Elmer Blaney Harris
Elmer Blaney Harris (January 11, 1878 – September 6, 1966) was an American author, dramatist, and playwright.
He was born in Chicago, Illinois, the youngest of eight children. He moved with his family to Oakland, California, after his father's broom factory burned to the ground. After high school, he attended the University of California, Berkeley, graduating in 1901 with a B.S. in Writing, and as an actor for the university theater troupe would gain him a patron, Phoebe Apperson Hearst, mother of William Randolph Hearst. With her financial backing, Harris was able to study in New York City and Europe for the next four years. When he returned to San Francisco he became a newspaper reporter for the San Francisco Call-Bulletin, and he lectured at clubs and universities on authors and playwrights, such as George Bernard Shaw and Henrik Ibsen. This didn't last very long; when the San Francisco earthquake of 1906 destroyed the newspaper's office and the newspaper, Harris left for New York City. He would write feverously for newspapers and magazines, contributing articles, reviews, and short stories, all the while translating with Cora Older. He would travel back and forth from Manhattan to the Bay Area, and in California he helped to found the Carmel-by-the-Sea artist colony. At Carmel he dramatized his first play, Sham, a short story by Geraldine Bonner.
Harris got married in 1908, and after his honeymoon he built a summer home in Fortune Bridge, Prince Edward Island, also helping set up an artist colony there. At Fortune Bridge he would work on his next three plays, The Offenders (1908), Trial Marriage (1909), and Thy Neighbor's Wife (1911). During this period, he divided his time between Fortune Bridge and New York City. He saw the transitions of the motion picture industry of both the move from New York to Hollywood, and from silent films to sound. For the next twenty years he was very prolific, collaborating on, directing, adapting, or supervising the production of almost 35 silent and "sound" films, including 6 for the Peninsula Studios, Chalk Marks (1924), The Girl on the Stairs (1924), The Wise Virgin (1924), The Awful Truth (1925), Beauty and The Badman (1925), and Let Women Alone (1925), while also writing seven original screenplays of his own.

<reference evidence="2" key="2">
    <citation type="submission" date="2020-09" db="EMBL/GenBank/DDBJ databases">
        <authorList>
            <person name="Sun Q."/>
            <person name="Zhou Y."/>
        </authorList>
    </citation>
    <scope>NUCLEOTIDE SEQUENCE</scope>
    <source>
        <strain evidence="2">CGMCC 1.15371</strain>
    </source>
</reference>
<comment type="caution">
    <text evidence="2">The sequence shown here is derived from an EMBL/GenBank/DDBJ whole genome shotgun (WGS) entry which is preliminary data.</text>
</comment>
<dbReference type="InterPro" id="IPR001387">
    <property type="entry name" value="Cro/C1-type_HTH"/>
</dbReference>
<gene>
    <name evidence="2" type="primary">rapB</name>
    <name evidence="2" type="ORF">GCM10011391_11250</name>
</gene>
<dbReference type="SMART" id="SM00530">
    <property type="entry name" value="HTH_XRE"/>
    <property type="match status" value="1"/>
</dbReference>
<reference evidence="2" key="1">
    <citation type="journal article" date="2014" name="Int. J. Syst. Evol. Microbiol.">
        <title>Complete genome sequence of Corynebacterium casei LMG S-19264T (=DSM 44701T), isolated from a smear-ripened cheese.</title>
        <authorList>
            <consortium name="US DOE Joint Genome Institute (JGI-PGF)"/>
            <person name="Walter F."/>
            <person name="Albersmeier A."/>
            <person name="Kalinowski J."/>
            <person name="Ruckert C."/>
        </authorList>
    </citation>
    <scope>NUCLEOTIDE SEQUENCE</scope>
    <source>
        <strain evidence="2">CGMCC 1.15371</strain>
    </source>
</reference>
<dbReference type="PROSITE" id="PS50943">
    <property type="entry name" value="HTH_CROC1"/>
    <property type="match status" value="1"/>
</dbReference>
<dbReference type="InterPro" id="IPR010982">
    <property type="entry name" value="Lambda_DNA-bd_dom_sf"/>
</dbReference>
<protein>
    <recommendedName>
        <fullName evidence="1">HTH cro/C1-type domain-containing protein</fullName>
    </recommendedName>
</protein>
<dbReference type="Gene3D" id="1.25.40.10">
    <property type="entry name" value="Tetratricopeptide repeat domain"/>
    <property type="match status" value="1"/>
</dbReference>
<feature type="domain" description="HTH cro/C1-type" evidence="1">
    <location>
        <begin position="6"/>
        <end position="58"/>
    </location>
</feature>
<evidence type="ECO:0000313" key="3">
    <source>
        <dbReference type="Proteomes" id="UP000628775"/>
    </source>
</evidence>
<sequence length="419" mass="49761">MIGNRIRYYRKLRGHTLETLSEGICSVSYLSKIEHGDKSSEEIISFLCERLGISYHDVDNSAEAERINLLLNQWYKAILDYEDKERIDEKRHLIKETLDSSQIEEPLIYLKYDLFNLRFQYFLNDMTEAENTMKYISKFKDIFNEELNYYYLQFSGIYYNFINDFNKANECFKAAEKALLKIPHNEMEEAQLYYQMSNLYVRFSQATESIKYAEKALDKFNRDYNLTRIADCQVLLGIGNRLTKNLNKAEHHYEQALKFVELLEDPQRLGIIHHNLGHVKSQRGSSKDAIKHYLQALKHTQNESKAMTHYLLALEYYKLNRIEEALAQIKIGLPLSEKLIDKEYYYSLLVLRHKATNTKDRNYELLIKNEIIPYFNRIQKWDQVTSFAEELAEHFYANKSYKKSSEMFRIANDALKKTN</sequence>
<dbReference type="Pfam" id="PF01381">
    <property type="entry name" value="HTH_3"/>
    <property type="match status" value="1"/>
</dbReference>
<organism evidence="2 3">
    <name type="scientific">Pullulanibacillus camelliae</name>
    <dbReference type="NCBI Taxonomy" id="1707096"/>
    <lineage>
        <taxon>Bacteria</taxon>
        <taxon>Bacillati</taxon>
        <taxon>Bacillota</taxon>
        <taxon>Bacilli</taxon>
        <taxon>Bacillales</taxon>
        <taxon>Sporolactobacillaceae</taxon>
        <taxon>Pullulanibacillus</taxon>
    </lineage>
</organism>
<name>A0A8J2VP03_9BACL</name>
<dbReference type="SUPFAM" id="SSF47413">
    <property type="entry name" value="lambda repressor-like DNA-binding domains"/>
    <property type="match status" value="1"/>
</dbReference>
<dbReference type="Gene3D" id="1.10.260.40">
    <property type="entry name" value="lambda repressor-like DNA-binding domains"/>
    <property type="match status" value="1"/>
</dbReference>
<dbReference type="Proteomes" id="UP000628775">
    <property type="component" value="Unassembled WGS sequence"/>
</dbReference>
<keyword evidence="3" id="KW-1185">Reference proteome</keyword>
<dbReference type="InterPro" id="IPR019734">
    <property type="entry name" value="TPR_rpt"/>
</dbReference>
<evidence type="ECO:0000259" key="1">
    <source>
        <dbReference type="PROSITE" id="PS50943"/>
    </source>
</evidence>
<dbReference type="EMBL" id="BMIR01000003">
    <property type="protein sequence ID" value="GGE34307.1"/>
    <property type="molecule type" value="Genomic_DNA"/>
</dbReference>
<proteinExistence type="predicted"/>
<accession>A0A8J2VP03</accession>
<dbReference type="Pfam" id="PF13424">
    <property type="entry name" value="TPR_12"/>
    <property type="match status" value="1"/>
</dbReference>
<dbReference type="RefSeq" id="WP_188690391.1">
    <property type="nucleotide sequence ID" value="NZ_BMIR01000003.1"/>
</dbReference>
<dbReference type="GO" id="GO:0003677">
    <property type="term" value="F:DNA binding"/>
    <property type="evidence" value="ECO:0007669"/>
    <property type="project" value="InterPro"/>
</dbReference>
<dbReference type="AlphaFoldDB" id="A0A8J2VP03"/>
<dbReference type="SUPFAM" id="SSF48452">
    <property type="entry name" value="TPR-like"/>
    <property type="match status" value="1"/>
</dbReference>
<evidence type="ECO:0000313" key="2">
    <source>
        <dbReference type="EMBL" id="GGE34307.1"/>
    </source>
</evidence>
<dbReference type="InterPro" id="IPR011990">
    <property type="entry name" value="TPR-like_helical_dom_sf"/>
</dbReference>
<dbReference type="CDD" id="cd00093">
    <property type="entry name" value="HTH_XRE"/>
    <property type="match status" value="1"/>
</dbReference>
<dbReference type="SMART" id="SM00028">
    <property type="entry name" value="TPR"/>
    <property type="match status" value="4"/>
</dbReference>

When World War I broke out he was 39, which was too old at the time for combat. He went to work for the Food Board under Herbert Hoover, but sick of working with Graham flour, he took a new position as civil aide to the commander in charge of amusements and morale at Camp Bowie, Texas as a dramatic director with the Fosdick Commission. He was also stationed in San Diego.
He wrote his first screenplay in 1919, Lottery Man. He would live half the time in New York City, writing for the stage, and Hollywood, writing for the motion picture industry. He would base the story of Johnny Belinda on the residents in the local area of his summer home in Fortune Bridge, and actual events that occurred there. The title character is based on Lydia Dingwell (1852–1931), of Dingwells Mills, Prince Edward Island.
Elmer Blaney Harris died at age 88 in Washington, D.C..
- Bio @ The Official Elmer Blaney Harris Homepage
- Elmer Harris at the Internet Movie Database
- Elmer Harris @ Internet Broadway Database